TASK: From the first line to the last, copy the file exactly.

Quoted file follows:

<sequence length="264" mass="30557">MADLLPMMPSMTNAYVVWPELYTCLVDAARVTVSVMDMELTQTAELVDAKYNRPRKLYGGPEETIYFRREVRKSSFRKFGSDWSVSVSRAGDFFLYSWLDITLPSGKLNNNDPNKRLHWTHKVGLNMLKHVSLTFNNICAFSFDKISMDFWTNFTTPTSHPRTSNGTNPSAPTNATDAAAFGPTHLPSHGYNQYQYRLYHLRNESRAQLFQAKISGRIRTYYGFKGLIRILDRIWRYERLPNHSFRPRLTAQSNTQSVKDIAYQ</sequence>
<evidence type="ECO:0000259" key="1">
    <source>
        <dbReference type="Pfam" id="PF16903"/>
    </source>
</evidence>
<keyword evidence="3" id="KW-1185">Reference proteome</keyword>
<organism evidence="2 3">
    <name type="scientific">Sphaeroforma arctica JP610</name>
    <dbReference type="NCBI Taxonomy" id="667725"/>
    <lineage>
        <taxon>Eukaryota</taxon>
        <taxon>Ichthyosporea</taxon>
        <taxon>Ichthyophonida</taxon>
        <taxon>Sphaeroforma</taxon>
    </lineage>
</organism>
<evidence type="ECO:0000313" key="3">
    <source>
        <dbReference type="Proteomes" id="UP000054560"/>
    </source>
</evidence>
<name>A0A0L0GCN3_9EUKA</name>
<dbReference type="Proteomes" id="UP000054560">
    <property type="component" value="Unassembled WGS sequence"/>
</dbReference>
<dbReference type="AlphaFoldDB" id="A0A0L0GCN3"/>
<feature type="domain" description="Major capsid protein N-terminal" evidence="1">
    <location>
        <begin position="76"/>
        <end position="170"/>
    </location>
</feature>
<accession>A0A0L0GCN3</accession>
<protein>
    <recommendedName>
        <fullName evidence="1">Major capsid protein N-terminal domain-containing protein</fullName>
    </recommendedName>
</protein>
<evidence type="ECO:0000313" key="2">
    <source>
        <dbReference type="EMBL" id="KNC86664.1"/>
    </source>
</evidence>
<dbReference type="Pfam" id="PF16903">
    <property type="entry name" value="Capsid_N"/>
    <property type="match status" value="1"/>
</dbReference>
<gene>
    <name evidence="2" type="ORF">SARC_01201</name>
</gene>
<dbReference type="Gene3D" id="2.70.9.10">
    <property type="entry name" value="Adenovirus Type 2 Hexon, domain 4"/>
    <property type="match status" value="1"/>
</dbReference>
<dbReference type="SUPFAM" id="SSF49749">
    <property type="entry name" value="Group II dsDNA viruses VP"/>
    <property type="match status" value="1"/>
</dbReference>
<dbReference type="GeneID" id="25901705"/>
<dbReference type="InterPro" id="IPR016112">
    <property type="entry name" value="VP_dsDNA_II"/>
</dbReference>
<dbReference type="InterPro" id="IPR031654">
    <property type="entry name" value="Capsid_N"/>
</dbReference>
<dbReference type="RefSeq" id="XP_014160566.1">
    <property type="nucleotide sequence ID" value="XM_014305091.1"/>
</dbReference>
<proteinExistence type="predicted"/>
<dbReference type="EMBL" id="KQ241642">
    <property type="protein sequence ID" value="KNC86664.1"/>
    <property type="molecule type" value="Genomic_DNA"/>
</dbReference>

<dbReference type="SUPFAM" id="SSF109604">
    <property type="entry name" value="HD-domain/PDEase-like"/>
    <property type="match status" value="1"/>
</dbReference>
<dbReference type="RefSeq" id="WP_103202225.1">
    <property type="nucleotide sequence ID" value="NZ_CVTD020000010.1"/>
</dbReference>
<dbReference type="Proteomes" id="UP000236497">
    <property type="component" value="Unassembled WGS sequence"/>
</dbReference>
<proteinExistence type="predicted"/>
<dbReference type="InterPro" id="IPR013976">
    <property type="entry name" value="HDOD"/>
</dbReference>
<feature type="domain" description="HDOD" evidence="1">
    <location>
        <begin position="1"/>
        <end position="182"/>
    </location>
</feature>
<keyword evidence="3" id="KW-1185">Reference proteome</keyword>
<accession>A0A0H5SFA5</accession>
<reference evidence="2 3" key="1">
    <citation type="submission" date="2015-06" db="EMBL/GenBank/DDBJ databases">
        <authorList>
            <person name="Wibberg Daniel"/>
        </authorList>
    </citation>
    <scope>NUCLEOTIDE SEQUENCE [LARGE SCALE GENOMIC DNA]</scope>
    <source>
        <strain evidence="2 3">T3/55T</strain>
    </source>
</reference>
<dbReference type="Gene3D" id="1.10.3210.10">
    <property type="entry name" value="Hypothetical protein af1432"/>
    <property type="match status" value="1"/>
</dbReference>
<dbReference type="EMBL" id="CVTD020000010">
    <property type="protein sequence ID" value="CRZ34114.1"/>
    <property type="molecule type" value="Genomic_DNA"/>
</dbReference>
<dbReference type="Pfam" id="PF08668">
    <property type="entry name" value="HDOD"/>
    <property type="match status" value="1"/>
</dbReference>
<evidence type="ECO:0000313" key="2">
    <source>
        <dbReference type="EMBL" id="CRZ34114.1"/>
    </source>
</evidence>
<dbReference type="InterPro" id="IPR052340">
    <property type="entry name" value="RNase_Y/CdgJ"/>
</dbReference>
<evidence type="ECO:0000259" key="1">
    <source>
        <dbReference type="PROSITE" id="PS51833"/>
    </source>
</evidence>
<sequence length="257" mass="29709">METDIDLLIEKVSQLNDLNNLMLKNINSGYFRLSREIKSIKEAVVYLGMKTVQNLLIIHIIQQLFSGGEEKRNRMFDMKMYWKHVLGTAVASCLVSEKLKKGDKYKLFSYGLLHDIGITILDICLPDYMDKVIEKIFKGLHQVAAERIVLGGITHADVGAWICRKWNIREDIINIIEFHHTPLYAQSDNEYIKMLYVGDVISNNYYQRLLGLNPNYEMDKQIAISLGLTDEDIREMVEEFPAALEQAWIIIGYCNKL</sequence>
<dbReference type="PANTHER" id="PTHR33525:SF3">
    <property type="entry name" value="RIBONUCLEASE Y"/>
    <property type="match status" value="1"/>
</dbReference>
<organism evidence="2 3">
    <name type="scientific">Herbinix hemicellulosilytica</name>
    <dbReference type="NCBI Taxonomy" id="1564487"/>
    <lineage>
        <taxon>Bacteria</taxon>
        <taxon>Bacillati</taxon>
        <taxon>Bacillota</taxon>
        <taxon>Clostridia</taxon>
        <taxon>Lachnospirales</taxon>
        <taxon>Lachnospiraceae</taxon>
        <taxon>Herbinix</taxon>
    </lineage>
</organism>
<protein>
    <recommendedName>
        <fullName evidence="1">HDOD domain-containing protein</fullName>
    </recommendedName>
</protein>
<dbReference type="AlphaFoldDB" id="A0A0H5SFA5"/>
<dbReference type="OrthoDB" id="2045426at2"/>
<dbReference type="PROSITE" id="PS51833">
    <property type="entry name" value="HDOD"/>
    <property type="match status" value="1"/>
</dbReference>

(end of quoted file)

<sequence length="264" mass="30557">MADLLPMMPSMTNAYVVWPELYTCLVDAARVTVSVMDMELTQTAELVDAKYNRPRKLYGGPEETIYFRREVRKSSFRKFGSDWSVSVSRAGDFFLYSWLDITLPSGKLNNNDPNKRLHWTHKVGLNMLKHVSLTFNNICAFSFDKISMDFWTNFTTPTSHPRTSNGTNPSAPTNATDAAAFGPTHLPSHGYNQYQYRLYHLRNESRAQLFQAKISGRIRTYYGFKGLIRILDRIWRYERLPNHSFRPRLTAQSNTQSVKDIAYQ</sequence>
<evidence type="ECO:0000259" key="1">
    <source>
        <dbReference type="Pfam" id="PF16903"/>
    </source>
</evidence>
<keyword evidence="3" id="KW-1185">Reference proteome</keyword>
<organism evidence="2 3">
    <name type="scientific">Sphaeroforma arctica JP610</name>
    <dbReference type="NCBI Taxonomy" id="667725"/>
    <lineage>
        <taxon>Eukaryota</taxon>
        <taxon>Ichthyosporea</taxon>
        <taxon>Ichthyophonida</taxon>
        <taxon>Sphaeroforma</taxon>
    </lineage>
</organism>
<evidence type="ECO:0000313" key="3">
    <source>
        <dbReference type="Proteomes" id="UP000054560"/>
    </source>
</evidence>
<name>A0A0L0GCN3_9EUKA</name>
<dbReference type="Proteomes" id="UP000054560">
    <property type="component" value="Unassembled WGS sequence"/>
</dbReference>
<dbReference type="AlphaFoldDB" id="A0A0L0GCN3"/>
<feature type="domain" description="Major capsid protein N-terminal" evidence="1">
    <location>
        <begin position="76"/>
        <end position="170"/>
    </location>
</feature>
<accession>A0A0L0GCN3</accession>
<protein>
    <recommendedName>
        <fullName evidence="1">Major capsid protein N-terminal domain-containing protein</fullName>
    </recommendedName>
</protein>
<evidence type="ECO:0000313" key="2">
    <source>
        <dbReference type="EMBL" id="KNC86664.1"/>
    </source>
</evidence>
<dbReference type="Pfam" id="PF16903">
    <property type="entry name" value="Capsid_N"/>
    <property type="match status" value="1"/>
</dbReference>
<gene>
    <name evidence="2" type="ORF">SARC_01201</name>
</gene>
<dbReference type="Gene3D" id="2.70.9.10">
    <property type="entry name" value="Adenovirus Type 2 Hexon, domain 4"/>
    <property type="match status" value="1"/>
</dbReference>
<dbReference type="SUPFAM" id="SSF49749">
    <property type="entry name" value="Group II dsDNA viruses VP"/>
    <property type="match status" value="1"/>
</dbReference>
<dbReference type="GeneID" id="25901705"/>
<dbReference type="InterPro" id="IPR016112">
    <property type="entry name" value="VP_dsDNA_II"/>
</dbReference>
<dbReference type="InterPro" id="IPR031654">
    <property type="entry name" value="Capsid_N"/>
</dbReference>
<dbReference type="RefSeq" id="XP_014160566.1">
    <property type="nucleotide sequence ID" value="XM_014305091.1"/>
</dbReference>
<proteinExistence type="predicted"/>
<dbReference type="EMBL" id="KQ241642">
    <property type="protein sequence ID" value="KNC86664.1"/>
    <property type="molecule type" value="Genomic_DNA"/>
</dbReference>

<dbReference type="SUPFAM" id="SSF109604">
    <property type="entry name" value="HD-domain/PDEase-like"/>
    <property type="match status" value="1"/>
</dbReference>
<dbReference type="RefSeq" id="WP_103202225.1">
    <property type="nucleotide sequence ID" value="NZ_CVTD020000010.1"/>
</dbReference>
<dbReference type="Proteomes" id="UP000236497">
    <property type="component" value="Unassembled WGS sequence"/>
</dbReference>
<proteinExistence type="predicted"/>
<dbReference type="InterPro" id="IPR013976">
    <property type="entry name" value="HDOD"/>
</dbReference>
<feature type="domain" description="HDOD" evidence="1">
    <location>
        <begin position="1"/>
        <end position="182"/>
    </location>
</feature>
<keyword evidence="3" id="KW-1185">Reference proteome</keyword>
<accession>A0A0H5SFA5</accession>
<reference evidence="2 3" key="1">
    <citation type="submission" date="2015-06" db="EMBL/GenBank/DDBJ databases">
        <authorList>
            <person name="Wibberg Daniel"/>
        </authorList>
    </citation>
    <scope>NUCLEOTIDE SEQUENCE [LARGE SCALE GENOMIC DNA]</scope>
    <source>
        <strain evidence="2 3">T3/55T</strain>
    </source>
</reference>
<dbReference type="Gene3D" id="1.10.3210.10">
    <property type="entry name" value="Hypothetical protein af1432"/>
    <property type="match status" value="1"/>
</dbReference>
<dbReference type="EMBL" id="CVTD020000010">
    <property type="protein sequence ID" value="CRZ34114.1"/>
    <property type="molecule type" value="Genomic_DNA"/>
</dbReference>
<dbReference type="Pfam" id="PF08668">
    <property type="entry name" value="HDOD"/>
    <property type="match status" value="1"/>
</dbReference>
<evidence type="ECO:0000313" key="2">
    <source>
        <dbReference type="EMBL" id="CRZ34114.1"/>
    </source>
</evidence>
<dbReference type="InterPro" id="IPR052340">
    <property type="entry name" value="RNase_Y/CdgJ"/>
</dbReference>
<evidence type="ECO:0000259" key="1">
    <source>
        <dbReference type="PROSITE" id="PS51833"/>
    </source>
</evidence>
<sequence length="257" mass="29709">METDIDLLIEKVSQLNDLNNLMLKNINSGYFRLSREIKSIKEAVVYLGMKTVQNLLIIHIIQQLFSGGEEKRNRMFDMKMYWKHVLGTAVASCLVSEKLKKGDKYKLFSYGLLHDIGITILDICLPDYMDKVIEKIFKGLHQVAAERIVLGGITHADVGAWICRKWNIREDIINIIEFHHTPLYAQSDNEYIKMLYVGDVISNNYYQRLLGLNPNYEMDKQIAISLGLTDEDIREMVEEFPAALEQAWIIIGYCNKL</sequence>
<dbReference type="PANTHER" id="PTHR33525:SF3">
    <property type="entry name" value="RIBONUCLEASE Y"/>
    <property type="match status" value="1"/>
</dbReference>
<organism evidence="2 3">
    <name type="scientific">Herbinix hemicellulosilytica</name>
    <dbReference type="NCBI Taxonomy" id="1564487"/>
    <lineage>
        <taxon>Bacteria</taxon>
        <taxon>Bacillati</taxon>
        <taxon>Bacillota</taxon>
        <taxon>Clostridia</taxon>
        <taxon>Lachnospirales</taxon>
        <taxon>Lachnospiraceae</taxon>
        <taxon>Herbinix</taxon>
    </lineage>
</organism>
<protein>
    <recommendedName>
        <fullName evidence="1">HDOD domain-containing protein</fullName>
    </recommendedName>
</protein>
<dbReference type="AlphaFoldDB" id="A0A0H5SFA5"/>
<dbReference type="OrthoDB" id="2045426at2"/>
<dbReference type="PROSITE" id="PS51833">
    <property type="entry name" value="HDOD"/>
    <property type="match status" value="1"/>
</dbReference>